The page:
Both Panabaker and Valdes agreed that the events of "Arrow's" hour, titled "The Brave and the Bold," will have a lasting effect on their characters. "It changes Caitlin and Cisco because they're always behind the protective desk and computers, and in the 'Arrow' episode, they're really confronted with the life and death situations they're in," said Panabaker.
"Caitlin and Cisco get stuck in these high-pressure situations on 'Arrow' where they have to apply their technology and know-how in very creative ways, and it's really brilliant actually; Cisco applies his technological prowess and Caitlin applies her medical know-how and it really works out," Valdes added.
While the "Flash" installment featured a physical altercation between the two heroes, Kreisberg teased, "the 'Arrow' side of it is much more a clash of moralities, and it's really about the way Barry goes about things and Barry's version of being a hero coming into conflict with Oliver's version of being a hero. It ties back to something Oliver said to Barry in the pilot: 'You can inspire people in a way I never could,' and that line, while great for launching Barry, comes back to bite Oliver in the ass in this episode."
Rickards agreed, "It's interesting how a story will evolve. So if you're physical first, then [you have] the lesson afterwards, and the lesson is still a work in progress on our side, because there is a goal at hand; there's a crime to be solved; there's a villain to catch; there's an emergency... so they need to go into this realm where they can teach each other things in our episode and they come to an understanding at the end of it, hopefully on the same level."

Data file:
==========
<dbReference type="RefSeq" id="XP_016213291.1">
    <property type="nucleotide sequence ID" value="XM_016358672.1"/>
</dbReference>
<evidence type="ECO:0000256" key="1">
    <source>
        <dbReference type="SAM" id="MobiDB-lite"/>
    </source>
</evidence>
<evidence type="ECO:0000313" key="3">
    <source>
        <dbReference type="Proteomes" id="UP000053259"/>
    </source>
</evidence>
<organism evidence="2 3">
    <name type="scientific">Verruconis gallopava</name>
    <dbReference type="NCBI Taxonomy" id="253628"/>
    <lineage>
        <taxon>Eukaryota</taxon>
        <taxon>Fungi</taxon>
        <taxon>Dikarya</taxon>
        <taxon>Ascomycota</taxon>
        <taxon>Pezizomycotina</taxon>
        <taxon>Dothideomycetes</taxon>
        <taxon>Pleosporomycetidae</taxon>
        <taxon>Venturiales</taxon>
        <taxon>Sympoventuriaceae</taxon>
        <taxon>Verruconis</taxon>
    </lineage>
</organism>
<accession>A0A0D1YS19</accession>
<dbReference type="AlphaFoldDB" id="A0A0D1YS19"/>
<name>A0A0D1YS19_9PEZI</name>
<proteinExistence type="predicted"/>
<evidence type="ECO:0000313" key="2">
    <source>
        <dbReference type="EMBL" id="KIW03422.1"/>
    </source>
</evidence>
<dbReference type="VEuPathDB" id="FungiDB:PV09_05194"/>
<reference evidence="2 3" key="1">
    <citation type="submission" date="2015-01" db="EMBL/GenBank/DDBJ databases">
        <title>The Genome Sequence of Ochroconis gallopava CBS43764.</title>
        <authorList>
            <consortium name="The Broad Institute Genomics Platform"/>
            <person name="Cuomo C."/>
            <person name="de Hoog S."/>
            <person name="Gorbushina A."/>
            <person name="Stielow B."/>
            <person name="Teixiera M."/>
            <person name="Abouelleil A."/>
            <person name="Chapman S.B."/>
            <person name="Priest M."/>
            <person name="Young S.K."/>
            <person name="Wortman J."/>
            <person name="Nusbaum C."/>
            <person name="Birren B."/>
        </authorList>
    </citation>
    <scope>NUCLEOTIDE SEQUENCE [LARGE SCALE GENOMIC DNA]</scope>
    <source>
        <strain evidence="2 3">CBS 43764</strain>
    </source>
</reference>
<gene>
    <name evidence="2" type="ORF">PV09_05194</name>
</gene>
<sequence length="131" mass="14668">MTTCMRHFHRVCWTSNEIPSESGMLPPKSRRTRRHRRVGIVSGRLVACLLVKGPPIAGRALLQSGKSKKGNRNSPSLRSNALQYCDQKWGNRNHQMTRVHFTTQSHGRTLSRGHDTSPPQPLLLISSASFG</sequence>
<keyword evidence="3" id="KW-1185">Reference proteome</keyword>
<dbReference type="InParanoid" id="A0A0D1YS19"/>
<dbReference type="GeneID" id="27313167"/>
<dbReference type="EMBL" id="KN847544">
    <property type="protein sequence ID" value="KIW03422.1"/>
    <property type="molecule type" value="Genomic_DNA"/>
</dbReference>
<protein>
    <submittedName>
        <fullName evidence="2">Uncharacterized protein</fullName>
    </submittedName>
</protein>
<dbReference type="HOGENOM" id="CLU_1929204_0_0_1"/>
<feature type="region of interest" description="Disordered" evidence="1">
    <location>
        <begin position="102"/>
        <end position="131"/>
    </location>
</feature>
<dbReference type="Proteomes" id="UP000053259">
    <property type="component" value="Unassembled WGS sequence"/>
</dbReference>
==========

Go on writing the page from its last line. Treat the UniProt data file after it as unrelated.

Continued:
Once "Flash" debuted, Rickards paid a visit to Central City before the crossover, and similarly, tonight's episode isn't Gustin's first visit to "Arrow," which was where his character was introduced. The actor admitted that it was "much more familiar this time -- I'd done it before and I'd been playing this character for eight episodes at that point. I felt more defined as far as who my Barry Allen was, so I felt a little bit looser and fun." And as a self-professed fan of "Arrow," Gustin noted just how satisfying it was to see both teams in the Arrow's hidden base at the Foundry together. "It was very funny, and [had] some very serious, heightened scenes -- it made for very good television."
"Arrow" is a much darker show than "The Flash" by design, but Team Flash carried over some of their trademark humor on their visit to Starling. "My favorite interactions in the show were working with David Ramsey and Colton Haynes [Roy Harper], 'cause I can't keep it together and they can't keep it together, so you put the three of us in a room -- specifically a car -- it's a disaster, it's a catastrophe in the best of ways," Valdes recalled with a laugh. Executive producer Marc Guggenheim teased that Cisco's encounter with Thea (Willa Holland) was another highlight for him, and took the opportunity to preview some of the other major developments coming in "The Brave and the Bold."
"We're gonna see a big development with Lyla [Audrey Marie Anderson]; there's gonna be a change in even the Arrow's equipment and his costume as a result of this two-hour event, and we're also bringing meta-humans to Starling City, so some pretty big stuff coming," Guggenheim teased. "And lots of fun surprises in terms of how everyone interacts. Part of the fun of a crossover is not just crossing over the two leads and the two heroes, but the two supporting teams as well, and seeing how they interact and seeing the different combinations of characters that are now possible, that's a lot of fun."
"Arrow" airs Wednesdays at 8 p.m. on The CW.